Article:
House Of Cards: Our First Reaction
Posted on Tuesday February 5, 2013, 11:57 by Olly Richards in Small Screen
The opening salvo in Netflix’ televisual revolution is predictably glossy, starry and expensive. But the streamer’s first move into original programming is also bravely adult, reaching for its audience with smart dialogue, tangles of political backstabbing, and slow burn storylines. It’s gunning for the prestige of HBO, not the ass ‘n’ action of Starz. And it’s a killer first blow.
Based on the British mini-series of the same name, now some 23 years old, itself adapted from Michael Dobbs' novel, House of Cards chronicles the slithering rise of Francis Underwood, a US congressman denied the position promised him by a newly-elected President. Not one to let even the slightest of betrayals go unpunished, Underwood begins a scheme that will destroy as many people as necessary in order to achieve what he wants. He’s the most dangerous creature in Washington, a man of great pettiness and almost limitless power. Underwood is brought to life by Kevin Spacey, greatly enjoying the frequent opportunities to be an absolute shit and always poised just at the brink of going over the top with the fourth-wall-breaking winks to camera and chewy Southern accent. It’s the juiciest role he’s had in years and he squeezes it until the pips squeak.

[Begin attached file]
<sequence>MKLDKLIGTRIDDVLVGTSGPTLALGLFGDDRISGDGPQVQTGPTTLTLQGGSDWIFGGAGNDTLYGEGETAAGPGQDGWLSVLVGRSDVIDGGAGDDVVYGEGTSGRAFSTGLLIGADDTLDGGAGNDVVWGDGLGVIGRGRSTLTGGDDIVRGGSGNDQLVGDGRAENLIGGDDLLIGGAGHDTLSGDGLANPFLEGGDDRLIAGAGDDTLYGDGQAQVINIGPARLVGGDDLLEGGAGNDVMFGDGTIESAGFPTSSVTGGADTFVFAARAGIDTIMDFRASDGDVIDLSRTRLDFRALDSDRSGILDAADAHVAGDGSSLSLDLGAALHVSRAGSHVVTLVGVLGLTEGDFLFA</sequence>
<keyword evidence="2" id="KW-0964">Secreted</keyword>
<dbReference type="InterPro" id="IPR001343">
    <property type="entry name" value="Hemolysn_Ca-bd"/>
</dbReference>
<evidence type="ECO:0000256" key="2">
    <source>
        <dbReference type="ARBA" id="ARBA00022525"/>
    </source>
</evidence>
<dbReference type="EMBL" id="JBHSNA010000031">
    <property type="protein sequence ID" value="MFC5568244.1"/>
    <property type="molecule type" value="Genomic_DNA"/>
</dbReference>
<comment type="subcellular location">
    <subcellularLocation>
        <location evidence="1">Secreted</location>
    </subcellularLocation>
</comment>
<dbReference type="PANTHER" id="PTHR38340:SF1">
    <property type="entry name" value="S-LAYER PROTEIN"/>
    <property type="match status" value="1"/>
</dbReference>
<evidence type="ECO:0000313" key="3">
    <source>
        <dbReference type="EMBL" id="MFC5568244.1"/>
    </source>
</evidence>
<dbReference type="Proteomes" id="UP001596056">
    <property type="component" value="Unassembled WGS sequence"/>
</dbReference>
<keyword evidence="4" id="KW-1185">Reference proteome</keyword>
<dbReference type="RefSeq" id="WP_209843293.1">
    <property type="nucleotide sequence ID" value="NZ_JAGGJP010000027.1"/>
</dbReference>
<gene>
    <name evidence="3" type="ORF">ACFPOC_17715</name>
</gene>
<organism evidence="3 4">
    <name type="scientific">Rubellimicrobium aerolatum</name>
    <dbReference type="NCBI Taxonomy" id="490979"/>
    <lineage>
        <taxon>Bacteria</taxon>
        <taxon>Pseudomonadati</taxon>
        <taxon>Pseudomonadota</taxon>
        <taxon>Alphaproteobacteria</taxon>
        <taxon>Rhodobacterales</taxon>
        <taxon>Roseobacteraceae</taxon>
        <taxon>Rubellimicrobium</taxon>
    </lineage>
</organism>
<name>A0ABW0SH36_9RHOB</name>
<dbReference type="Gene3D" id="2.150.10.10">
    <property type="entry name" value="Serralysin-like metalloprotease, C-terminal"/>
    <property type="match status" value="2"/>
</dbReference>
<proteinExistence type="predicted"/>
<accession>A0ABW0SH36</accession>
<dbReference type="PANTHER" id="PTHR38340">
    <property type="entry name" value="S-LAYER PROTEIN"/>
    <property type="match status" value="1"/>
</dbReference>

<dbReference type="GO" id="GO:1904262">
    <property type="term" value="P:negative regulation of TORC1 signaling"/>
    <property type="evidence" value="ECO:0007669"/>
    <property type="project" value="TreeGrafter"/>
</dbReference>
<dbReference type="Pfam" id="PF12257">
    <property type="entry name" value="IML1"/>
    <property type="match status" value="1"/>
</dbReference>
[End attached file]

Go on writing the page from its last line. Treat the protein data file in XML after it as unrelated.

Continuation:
David Fincher sets the tone with the opening two episodes (he then hands over the reins to a series of other directors), a chilly two hours in which we are given absolutely nobody to like but plenty of people by whom to be fascinated. There’s disastrous, drug-fuelled senator Peter Russo (Corey Stoll), whose reliable idiocy makes him Underwood’s ideal puppet; punchy reporter Zoe Barnes (Kate Mara, sister of other Fincher muse Rooney) whose unfocused ambition works for Underwood both professionally and sexually; and rising imperiously above them all, Underwood’s wife Claire (Robin Wright), a charity worker whose good deeds are driven by a heart apparently hacked from ice and who is the only person capable of manipulating her husband. Wright is magnificent in the role, Lady Macbeth in tasteful tailoring. None of these people is a hero. They’re all on some level completely awful, but it’s the depths and motivations of that awfulness and the twists of their plots that are so alluring. You cheer them on to badness. Fincher establishes a shady mood, the atmosphere and visuals all steely cool. Even the scenes set in daytime feel leeched of light and warmth. It’s an entire story told in the shadows. There’s wit but no jokes and every laugh is at someone’s expense.